In determining whether a claimant is disabled, the Commissioner employs a five-step sequential analysis. At step one, if the claimant is engaged in substantial gainful activity she is not disabled, despite her medical condition and other factors. 20 C.F.R. § 404.1520(b). At step two, if the claimant does not have a “severe” impairment (i.e., one that significantly limits her ability to perform basic work activities), she is not disabled. 20 C.F.R. § 404.1520(c). At step three, the Commissioner determines whether the claimant’s impairment or combination of impairments meets or medically equals any impairment that appears in the Listing of Impairments, 20 C.F.R. Pt. 404, Subpt. P, App. 1, and whether the impairment meets the twelvemonth duration requirement; if so, the claimant is deemed disabled. 20 C.F.R. § 404.1520(d). At step four, if the claimant is able to perform her past relevant work, she is not disabled. 20 C.F.R. § 404.1520(f). At step five, if the claimant can perform any other work in the national economy, she is not disabled. 20 C.F.R. § 404.1520(g).

         In reviewing the ALJ’s decision, the ALJ’s findings of fact are conclusive and must be upheld by this court “so long as substantial evidence supports them and no error of law occurred.” Dixon v. Massanari, 270 F.3d 1171, 1176 (7th Cir. 2001). “Substantial evidence means such relevant evidence as a reasonable mind might accept as adequate to support a conclusion.” Id. This Court may not reweigh the evidence or substitute its judgment for that of the ALJ. Overman v. Astrue, 546 F.3d 456, 462 (7th Cir. 2008). The ALJ is required to articulate only a minimal, but legitimate, justification for her acceptance or rejection of specific evidence of disability. Scheck v. Barnhart, 357 F.3d 697, 700 (7th Cir. 2004). In order to be affirmed, the ALJ must articulate her analysis of the evidence in her decision; while she “is not required to address every piece of evidence or testimony, ” she must “provide some glimpse into her reasoning . . . [and] build an accurate and logical bridge from the evidence to her conclusion.” Dixon, 270 F.3d at 1176.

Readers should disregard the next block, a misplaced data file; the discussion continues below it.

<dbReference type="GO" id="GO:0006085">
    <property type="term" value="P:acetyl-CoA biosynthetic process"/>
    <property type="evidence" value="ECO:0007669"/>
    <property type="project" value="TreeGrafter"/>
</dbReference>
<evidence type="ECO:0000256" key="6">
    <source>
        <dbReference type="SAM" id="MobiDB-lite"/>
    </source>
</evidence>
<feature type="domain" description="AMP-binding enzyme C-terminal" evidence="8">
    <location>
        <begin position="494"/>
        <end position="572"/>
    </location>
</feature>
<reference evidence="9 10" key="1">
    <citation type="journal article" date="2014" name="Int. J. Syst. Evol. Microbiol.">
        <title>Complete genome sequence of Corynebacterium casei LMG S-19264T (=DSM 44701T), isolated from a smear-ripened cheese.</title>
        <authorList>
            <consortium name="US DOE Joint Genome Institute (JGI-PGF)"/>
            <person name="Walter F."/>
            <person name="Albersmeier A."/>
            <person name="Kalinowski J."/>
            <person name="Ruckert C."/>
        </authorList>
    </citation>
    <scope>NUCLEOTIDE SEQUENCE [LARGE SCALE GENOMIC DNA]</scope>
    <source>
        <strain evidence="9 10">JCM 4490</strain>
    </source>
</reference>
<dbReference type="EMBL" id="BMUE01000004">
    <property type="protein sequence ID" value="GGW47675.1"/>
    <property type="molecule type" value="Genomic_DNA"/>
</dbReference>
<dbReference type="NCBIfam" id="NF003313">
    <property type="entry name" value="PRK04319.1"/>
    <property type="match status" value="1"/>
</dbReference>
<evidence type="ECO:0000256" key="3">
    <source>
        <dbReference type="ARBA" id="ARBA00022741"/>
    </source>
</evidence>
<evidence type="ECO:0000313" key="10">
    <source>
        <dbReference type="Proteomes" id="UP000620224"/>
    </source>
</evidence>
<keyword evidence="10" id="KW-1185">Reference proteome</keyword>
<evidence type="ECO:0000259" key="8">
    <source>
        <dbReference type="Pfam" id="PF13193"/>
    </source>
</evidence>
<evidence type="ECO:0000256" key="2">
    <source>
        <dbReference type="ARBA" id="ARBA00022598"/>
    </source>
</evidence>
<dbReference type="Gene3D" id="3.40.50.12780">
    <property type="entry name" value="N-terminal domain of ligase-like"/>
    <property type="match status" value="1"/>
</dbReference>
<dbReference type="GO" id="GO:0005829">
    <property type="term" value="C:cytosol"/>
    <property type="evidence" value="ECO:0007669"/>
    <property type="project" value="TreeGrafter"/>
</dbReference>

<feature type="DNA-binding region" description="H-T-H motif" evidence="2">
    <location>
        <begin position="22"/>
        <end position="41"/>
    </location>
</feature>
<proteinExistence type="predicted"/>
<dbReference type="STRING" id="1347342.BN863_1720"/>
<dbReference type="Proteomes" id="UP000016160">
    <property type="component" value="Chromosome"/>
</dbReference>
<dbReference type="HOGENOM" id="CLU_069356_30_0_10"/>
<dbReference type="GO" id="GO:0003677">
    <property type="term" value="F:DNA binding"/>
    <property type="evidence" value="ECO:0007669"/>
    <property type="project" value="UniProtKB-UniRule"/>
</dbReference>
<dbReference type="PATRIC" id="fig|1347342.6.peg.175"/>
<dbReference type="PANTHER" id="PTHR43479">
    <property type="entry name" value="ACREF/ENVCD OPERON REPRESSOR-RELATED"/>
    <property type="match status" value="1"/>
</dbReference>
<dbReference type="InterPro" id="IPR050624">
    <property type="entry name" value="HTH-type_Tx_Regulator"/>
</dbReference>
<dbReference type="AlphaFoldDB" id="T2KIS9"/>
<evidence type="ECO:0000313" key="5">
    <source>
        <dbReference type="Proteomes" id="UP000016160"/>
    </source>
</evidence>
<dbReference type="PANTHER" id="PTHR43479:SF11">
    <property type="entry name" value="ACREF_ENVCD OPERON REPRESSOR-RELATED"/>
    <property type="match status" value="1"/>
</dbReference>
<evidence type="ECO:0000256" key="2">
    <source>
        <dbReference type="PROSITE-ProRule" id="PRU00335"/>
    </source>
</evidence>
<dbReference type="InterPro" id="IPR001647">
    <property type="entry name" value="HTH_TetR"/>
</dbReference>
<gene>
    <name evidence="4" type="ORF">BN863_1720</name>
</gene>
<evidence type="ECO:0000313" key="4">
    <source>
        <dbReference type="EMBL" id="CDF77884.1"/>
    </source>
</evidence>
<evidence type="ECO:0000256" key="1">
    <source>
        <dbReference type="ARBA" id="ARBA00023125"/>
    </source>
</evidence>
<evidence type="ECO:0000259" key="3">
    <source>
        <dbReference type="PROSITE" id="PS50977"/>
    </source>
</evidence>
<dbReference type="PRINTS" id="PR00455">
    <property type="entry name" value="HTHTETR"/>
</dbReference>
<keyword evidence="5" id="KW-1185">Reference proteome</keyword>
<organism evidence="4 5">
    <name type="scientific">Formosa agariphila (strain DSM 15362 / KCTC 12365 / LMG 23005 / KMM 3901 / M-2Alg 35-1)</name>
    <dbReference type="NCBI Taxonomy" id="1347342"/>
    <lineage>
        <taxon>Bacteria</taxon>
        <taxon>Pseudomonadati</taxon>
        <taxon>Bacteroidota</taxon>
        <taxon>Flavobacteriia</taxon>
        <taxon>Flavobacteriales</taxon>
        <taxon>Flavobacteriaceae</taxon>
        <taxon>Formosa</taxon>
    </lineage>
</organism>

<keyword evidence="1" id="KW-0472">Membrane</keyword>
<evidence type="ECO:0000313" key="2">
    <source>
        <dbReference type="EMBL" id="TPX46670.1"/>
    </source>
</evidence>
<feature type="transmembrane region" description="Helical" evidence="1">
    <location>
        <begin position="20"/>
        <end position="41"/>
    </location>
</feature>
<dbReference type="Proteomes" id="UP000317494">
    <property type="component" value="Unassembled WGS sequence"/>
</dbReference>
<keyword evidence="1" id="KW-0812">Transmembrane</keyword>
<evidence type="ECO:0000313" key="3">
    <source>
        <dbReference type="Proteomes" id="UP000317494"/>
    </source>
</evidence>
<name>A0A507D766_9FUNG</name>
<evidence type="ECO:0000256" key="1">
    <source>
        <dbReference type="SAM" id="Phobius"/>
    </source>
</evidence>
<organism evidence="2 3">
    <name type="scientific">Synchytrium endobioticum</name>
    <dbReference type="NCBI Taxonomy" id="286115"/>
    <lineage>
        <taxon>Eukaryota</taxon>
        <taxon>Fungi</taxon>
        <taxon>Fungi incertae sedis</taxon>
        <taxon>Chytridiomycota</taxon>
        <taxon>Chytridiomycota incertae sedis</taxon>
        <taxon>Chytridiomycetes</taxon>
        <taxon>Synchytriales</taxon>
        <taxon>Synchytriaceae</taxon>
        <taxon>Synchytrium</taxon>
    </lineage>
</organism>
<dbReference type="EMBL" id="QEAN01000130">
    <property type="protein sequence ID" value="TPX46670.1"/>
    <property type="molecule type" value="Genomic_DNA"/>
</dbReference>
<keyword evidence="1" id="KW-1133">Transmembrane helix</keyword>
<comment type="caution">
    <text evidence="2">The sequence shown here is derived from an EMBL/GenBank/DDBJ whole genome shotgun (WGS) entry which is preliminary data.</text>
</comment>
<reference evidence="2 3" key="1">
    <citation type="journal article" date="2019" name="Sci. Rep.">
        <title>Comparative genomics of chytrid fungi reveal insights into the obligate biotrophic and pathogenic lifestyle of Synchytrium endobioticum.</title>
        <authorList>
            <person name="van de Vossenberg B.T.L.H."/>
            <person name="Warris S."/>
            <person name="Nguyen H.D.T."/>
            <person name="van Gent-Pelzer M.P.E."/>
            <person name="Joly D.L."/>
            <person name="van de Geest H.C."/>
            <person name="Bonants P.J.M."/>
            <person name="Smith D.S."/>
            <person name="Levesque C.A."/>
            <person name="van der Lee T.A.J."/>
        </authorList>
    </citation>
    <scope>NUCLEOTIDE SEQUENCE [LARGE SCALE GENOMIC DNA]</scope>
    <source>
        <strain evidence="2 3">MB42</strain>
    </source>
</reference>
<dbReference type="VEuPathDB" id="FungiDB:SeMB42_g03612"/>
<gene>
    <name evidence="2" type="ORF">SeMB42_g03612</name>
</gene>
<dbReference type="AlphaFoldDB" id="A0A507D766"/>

The ALJ found at step one that Smith did not engage in substantial gainful activity between her alleged onset date of May 1, 2008, and her date last insured, March 31, 2012. At steps two and three, the ALJ found that Smith had the severe impairments of diabetes, diabetic neuropathy, diabetic ketoacidosis, hepatitis C, cirrhosis, carpal tunnel syndrome, degenerative disc disease, obesity, bipolar disorder, generalized anxiety disorder, depression, and attention deficit hyperactivity disorder, but that her impairments, singly or in combination, did not meet or medically equal a listed impairment. At step four, the ALJ concluded that during the relevant time period Smith had

the residual functional capacity to perform sedentary work as defined in 20 CFR 404.1567(a), which includes the ability to lift up to 10 pounds occasionally, stand and/or walk for two hours in an eight-hour workday, and sit for six hours in an eight-hour workday. She could occasionally climb ramps or stairs, but she could never climb ladders, ropes, or scaffolds. The claimant could occasionally balance, stoop, kneel, crouch, or crawl. She could frequently handle and finger bilaterally. The claimant could occasionally reach overhead bilaterally. She had to avoid even moderate exposure to hazards. The claimant could understand, remember, and carry out simple, routine, repetitive instructions or tasks. She could maintain adequate attention and concentration for those tasks. The claimant could interact appropriately on a brief, superficial basis with coworkers and ...